This year marks the 20th anniversary of Michael Jordon’s attempt to become a professional baseball player.
For those who may have been too young to know, or old enough to have forgotten, “Air Jordon” took a stab at being “Ballpark Jordon” during a stint with the Chicago White Sox Double-A affiliate Birmingham Barons in 1994.
As a 31-year-old multimillionaire with NBA titles under his belt, Jordon certainly did not fit the mold of the typical Minor League Baseball player. However, in a gesture of good will towards his new teammates, his “Airness” bought the team a new bus to travel all of the Southern League back roads on.
Throughout Jordon’s time with the Barons, Ballparks across the Southern League sold out as fans crowded to see the future NBA Hall of Famer in action on the diamond.
Jordon’s time as a baseball player was also given the Hollywood treatment in the movie “Space Jam.”
When the Michael Jordon baseball carnival rolled into a Ballpark, every media outlet in town sent a reporter and a photographer down to capture every swing of the bat and to capture the electricity in the stands.
By most accounts, Jordon’s baseball career was a complete flop.
Or to put it more kindly, Jordon was one of the many Minor League prospects who just don’t pan out and have to fall back on another career in order to put food on the table.
For Jordon, the post baseball career included a return to the NBA and the Chicago Bulls and some more championships.
Now, 20 years after the Jordon baseball experiment ended, another retired NBA star is set to try to find extra innings in his athletic career through Minor League baseball.
After retiring from the NBA, Tracy McGrady is trying to reinvent himself as a pitcher with the Sugar Land Skeeters of the Atlantic League.
While it is unknown if McGrady will earn one of the 27 roster spots available on the team, his presence has already created a bit of buzz around the Skeeters facility.
At 6’8” McGrady creates a towering presence on the mound.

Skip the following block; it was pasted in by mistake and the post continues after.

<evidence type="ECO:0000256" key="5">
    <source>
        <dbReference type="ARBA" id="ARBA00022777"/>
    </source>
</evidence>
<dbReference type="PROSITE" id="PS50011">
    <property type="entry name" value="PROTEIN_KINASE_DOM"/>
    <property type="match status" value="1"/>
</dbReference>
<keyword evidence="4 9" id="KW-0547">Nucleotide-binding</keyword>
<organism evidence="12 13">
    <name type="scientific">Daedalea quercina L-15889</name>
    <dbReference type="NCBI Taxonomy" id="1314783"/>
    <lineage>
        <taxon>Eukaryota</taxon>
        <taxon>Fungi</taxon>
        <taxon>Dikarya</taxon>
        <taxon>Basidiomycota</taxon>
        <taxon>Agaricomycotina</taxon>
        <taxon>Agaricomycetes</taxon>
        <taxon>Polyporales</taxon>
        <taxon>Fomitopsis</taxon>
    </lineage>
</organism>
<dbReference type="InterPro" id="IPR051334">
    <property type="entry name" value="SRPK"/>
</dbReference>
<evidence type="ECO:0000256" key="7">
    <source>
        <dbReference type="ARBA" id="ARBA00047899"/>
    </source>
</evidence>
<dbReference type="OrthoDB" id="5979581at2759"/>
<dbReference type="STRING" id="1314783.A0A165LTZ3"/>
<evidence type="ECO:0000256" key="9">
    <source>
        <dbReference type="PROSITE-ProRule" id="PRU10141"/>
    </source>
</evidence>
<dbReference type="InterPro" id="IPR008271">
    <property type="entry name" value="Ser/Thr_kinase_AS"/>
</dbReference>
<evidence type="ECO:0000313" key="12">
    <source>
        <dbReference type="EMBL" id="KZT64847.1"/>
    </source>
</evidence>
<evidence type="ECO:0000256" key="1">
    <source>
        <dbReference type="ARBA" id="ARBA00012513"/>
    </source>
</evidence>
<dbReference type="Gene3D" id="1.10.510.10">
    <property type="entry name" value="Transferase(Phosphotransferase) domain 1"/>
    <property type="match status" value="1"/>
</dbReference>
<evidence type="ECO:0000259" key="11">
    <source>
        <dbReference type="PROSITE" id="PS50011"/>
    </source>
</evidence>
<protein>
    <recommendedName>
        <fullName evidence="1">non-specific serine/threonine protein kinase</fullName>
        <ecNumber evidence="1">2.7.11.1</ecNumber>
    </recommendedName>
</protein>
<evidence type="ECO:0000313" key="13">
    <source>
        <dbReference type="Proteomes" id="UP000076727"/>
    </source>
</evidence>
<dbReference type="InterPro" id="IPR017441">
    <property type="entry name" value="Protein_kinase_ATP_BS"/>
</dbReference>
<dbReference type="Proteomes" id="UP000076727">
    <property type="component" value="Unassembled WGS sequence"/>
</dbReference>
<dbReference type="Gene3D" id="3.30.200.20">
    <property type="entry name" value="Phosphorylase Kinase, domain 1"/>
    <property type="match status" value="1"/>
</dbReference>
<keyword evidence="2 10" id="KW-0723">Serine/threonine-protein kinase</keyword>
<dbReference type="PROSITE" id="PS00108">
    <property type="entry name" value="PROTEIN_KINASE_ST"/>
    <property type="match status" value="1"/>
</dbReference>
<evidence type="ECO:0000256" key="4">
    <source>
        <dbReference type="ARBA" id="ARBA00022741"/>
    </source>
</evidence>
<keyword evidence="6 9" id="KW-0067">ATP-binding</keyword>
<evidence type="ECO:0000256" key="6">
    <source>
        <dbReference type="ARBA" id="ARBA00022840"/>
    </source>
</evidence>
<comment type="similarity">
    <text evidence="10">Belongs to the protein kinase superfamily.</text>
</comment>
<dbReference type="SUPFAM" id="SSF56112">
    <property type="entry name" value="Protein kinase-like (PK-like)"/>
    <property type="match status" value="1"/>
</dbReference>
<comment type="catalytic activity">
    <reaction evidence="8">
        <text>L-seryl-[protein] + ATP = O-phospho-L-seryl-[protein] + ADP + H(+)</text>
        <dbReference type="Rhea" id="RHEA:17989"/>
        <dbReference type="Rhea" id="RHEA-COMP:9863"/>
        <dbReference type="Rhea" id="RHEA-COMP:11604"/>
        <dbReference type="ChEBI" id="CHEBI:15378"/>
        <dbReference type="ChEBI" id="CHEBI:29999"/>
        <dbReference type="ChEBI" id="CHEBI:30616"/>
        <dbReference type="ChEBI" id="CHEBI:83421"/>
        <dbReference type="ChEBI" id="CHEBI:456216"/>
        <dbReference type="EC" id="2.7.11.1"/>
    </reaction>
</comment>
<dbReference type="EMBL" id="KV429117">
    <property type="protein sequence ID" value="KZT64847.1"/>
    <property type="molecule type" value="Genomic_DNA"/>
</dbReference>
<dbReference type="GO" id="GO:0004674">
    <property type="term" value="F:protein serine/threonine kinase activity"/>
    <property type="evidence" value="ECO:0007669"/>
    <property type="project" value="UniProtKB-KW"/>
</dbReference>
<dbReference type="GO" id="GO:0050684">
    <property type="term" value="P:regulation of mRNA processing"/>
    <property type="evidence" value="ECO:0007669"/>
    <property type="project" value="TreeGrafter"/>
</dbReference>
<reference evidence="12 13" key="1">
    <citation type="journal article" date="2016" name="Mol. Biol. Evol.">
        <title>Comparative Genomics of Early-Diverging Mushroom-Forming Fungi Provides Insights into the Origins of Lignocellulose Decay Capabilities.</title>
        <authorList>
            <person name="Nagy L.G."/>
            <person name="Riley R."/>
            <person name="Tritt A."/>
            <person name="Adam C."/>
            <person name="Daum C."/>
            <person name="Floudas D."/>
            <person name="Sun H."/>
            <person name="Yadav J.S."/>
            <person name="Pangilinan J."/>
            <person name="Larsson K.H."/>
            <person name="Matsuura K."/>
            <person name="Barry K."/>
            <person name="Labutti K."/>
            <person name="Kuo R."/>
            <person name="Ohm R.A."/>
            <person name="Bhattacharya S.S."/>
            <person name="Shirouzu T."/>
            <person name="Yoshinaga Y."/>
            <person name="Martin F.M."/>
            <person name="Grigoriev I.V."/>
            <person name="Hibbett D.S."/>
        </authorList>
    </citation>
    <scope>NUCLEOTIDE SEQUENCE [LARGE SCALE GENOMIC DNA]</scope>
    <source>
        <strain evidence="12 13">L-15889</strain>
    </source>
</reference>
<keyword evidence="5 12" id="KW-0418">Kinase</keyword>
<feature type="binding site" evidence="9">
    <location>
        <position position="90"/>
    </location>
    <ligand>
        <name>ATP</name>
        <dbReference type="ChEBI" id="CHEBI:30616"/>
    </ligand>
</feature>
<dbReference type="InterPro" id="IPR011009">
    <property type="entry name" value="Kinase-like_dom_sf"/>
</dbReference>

Teams tend to like taller pitchers since they allow the ball to have more downward movement in most cases.
So, from a size and stature standpoint, McGrady has the intangibles to be a successful pitcher.
From a marketing perspective, the Skeeters, fresh off of an Atlantic League crown, are benefiting from the publicity that comes from a former basketball player turned pitcher.
The Skeeters are also the team who lured Roger Clemens out of retirement to make a couple of starts during their inaugural season to stir up some publicity. So, the Skeeters know a thing or two about putting on a show.
Like Roger Clemens who had both ties to Houston and a Hall of Fame worthy career, McGrady is also quite a household name around town with the local fan base since he was a member of the Houston Rockets.
As Michael Jordon showed, it is not easy to switch gears late in one’s career and try something completely new.
There have certainly been successful two sport stars before. But, most of them played both sports at a high level throughout high school and college before going pro.
Bo Jackson and Deion Sanders are perhaps the most famous two sport athletes having each played both baseball and football at a high level.
But neither Jackson nor Sanders waited until after retiring from one of the sports to pick up the other.
I think the world needs another Bo and “Prime Time” to spice things up. However, I also think the commitments from teams on athletes nowadays would make it difficult for a two sport star to succeed.
Russell Wilson of the Seattle Seahawks, and under contract of the Texas Rangers, is the next logical player to be a two sport star. Although, it is unlikely that the Seahawks would want to risk their star quarterback getting injured on the baseball field.
Wilson could always decide to go into baseball after his NFL career is over since baseball players on average can play longer than football players.
But that brings us back to McGrady and his attempt to turn pro in a new sport.
In order for McGrady to make the team, he will need to knock one of the existing pitchers off of the roster.
Rosters will be finalized next week. So, it will be known at that time whether Tracy McGrady can add professional baseball player to his already impressive athletic roster.
There will be a few Spring Training games between now and the roster deadline to allow McGrady to show his stuff on the mound, and for the coaches to decide whether or not he makes the opening day roster.
If Tracy McGrady does make the roster for the Skeeters and trades jump shots for curve balls, he will join a unique set of players who have enjoyed a second act with a new sport.
As another bonus, should McGrady defy the odds and make the team, his battery mate behind the plate will be Koby Clemens, son of Roger Clemens.
Now if you’ll excuse me, I am off to watch a basketball player pitch.
Copyright 2014 R. Anderson